There had been speculation Dunphy’s withering criticism of King during the interim manager’s two games in charge of Ireland might have been in part coloured by rumours of a training ground bust-up between the two back in the late 70s.
But, when asked yesterday, if there was any truth to the story that he once broke the TV pundit’s nose, King laughed and replied: “No, I didn’t break his nose. Not at all. He ran away too quick. I couldn’t catch him (laughs). Let’s say he ran up the wall.”
King also laughed when asked if he had kicked Dunphy in training.
“I didn’t kick him hard enough,” he replied, before quickly adding, “that’s a joke.”
Pressed further as to whether he was aware of any history he might have had with the RTÉ panellist, King said: “There is loads I’m aware of, but that’s life. I’ve moved on from it. I don’t have a problem. I don’t even watch it (the RTÉ panel).”
Dunphy had described King as “tactically illiterate” and making “Giovanni Trapattoni look like Pep Guardiola” for his team selection for last Friday’s game against Germany, to which King responded by calling the RTÉ football panel “old and antiquated” and “a comedy show”.
Following a testy reaction on King’s part to a post-match interview with RTÉ’s Tony O’Donoghue immediately after Tuesday night’s 3-1 win over Kazakhstan, Dunphy returned to the attack, calling the interim manager “a bully” and accusing him of being “immature” and “out of his depth”.
Yesterday, at a press conference at FAI headquarters in Abbotstown, King made his peace in public with O’Donoghue, and said: “Anybody will know that over the years I will argue with anybody. I will lose the plot. That’s football, it’s a passionate game.”
But he declined to re-ignite his war of words with Dunphy who had earlier in the day described the whole saga as “a storm in a teacup”. Asked what he thought the next Irish manager would make of it all, King smiled and said: “The next guy who comes in will be professional, will be mature, will be in his depth and he will be fine!”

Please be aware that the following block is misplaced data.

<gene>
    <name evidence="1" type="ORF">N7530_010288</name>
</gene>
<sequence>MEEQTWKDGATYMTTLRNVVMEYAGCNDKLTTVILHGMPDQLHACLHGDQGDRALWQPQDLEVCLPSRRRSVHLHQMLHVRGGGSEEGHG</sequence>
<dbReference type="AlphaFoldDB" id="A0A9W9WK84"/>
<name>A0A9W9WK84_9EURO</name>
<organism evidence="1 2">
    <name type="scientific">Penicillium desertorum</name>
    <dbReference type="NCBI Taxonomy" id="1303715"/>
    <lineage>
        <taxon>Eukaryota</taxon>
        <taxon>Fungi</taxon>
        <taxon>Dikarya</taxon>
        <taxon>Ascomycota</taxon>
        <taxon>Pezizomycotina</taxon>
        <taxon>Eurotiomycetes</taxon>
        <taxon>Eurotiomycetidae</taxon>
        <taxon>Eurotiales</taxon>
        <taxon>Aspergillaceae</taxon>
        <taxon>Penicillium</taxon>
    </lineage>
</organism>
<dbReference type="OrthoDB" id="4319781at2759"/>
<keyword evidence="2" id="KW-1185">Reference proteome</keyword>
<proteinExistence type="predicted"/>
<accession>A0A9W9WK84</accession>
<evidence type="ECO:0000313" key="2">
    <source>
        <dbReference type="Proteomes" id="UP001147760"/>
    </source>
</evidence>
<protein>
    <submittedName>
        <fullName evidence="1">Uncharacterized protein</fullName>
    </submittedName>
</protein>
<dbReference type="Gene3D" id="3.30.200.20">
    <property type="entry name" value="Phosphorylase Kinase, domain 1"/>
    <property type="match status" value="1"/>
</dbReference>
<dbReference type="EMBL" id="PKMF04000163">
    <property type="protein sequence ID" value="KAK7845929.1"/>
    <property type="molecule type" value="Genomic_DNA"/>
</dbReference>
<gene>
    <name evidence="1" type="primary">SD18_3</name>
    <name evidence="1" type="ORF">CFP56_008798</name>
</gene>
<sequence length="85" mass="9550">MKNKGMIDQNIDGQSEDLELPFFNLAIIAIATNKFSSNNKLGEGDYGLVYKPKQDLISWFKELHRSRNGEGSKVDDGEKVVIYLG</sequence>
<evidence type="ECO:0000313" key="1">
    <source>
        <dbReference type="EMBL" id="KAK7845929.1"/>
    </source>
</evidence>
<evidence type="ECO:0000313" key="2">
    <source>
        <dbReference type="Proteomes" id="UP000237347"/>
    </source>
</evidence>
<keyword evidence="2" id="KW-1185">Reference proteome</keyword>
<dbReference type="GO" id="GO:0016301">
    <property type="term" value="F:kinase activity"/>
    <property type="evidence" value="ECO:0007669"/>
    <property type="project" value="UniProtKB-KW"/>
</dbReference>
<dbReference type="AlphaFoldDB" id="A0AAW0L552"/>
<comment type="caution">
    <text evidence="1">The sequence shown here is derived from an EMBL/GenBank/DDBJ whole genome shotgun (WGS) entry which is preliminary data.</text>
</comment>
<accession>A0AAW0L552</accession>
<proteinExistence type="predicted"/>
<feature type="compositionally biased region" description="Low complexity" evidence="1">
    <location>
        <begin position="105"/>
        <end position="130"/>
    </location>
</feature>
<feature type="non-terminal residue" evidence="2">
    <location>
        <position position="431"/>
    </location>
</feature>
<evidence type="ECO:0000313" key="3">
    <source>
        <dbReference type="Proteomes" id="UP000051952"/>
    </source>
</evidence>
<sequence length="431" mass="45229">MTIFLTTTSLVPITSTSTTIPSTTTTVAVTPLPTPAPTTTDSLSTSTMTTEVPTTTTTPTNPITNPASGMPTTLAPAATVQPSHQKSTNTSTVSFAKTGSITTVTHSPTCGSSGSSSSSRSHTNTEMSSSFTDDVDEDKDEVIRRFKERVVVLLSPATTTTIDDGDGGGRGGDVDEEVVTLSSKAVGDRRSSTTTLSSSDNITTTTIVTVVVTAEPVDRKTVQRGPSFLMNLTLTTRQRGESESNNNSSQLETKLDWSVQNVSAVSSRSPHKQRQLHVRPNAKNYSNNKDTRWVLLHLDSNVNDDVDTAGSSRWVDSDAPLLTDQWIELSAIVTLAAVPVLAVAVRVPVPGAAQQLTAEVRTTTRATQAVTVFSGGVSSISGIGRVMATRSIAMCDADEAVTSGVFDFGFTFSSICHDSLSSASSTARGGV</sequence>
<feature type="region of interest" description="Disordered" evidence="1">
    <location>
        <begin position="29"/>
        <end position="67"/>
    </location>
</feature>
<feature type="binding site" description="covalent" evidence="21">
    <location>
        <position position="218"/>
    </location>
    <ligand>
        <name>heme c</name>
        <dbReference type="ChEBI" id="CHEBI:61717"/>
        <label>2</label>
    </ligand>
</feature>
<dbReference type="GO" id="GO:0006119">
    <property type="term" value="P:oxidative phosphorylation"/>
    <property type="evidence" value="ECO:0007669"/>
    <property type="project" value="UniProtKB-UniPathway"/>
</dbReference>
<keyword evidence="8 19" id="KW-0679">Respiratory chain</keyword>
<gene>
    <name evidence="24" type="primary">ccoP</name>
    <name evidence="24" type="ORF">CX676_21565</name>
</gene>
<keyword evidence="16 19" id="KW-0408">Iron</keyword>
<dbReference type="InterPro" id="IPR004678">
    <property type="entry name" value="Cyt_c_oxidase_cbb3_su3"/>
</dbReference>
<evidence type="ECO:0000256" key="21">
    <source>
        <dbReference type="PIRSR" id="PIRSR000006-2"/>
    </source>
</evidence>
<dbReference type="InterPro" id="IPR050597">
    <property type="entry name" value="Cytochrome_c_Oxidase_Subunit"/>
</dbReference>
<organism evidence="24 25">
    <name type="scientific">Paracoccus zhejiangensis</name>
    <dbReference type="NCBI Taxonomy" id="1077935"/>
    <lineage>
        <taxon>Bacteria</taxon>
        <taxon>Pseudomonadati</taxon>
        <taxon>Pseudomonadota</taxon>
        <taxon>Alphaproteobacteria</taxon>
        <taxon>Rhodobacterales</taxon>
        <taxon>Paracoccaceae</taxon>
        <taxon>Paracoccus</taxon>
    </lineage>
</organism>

However King did call for public debate about the game to become less personalised.
“The FAI’s not the enemy, the Irish team is not the enemy,” he said.
“Of course we need debate, of course we have different views, and you wouldn’t have it any other way. But the Irish team is the people’s team and we give up our time and the players give up their time for the country. That needs to brought into the equation.”
King added: “I’m not saying treat them namby-pamby but that should be in the equation. And I think we’ve lost sight of that a little bit.
“I think it would be a far better sport, a far better arena, if the personalised stuff was gone and we talked about the football. I think that would be better for everyone.”
Ahead of kick-off against Kazakhstan, King also had to contend with what was generally interpreted as criticism from within, Shane Long tweeting “Cowboy! Nuff said” and James McClean — another player who failed to see action in the two games under the interim manager — tweeting ‘Long, long 10 days’ before promptly deleting that, only to then re-tweet Long’s comment.
Although King claimed yesterday that he hadn’t known about Long’s tweet, he adopted a conciliatory note when told about it.
“He’s come here, he's given up his time, he’s left his family, he’s done all of that sort of stuff, he’s done the bits of training, he’s left out in both games, he didn’t get a kick of the ball — I certainly wouldn’t expect him to be doing a jig,” he said.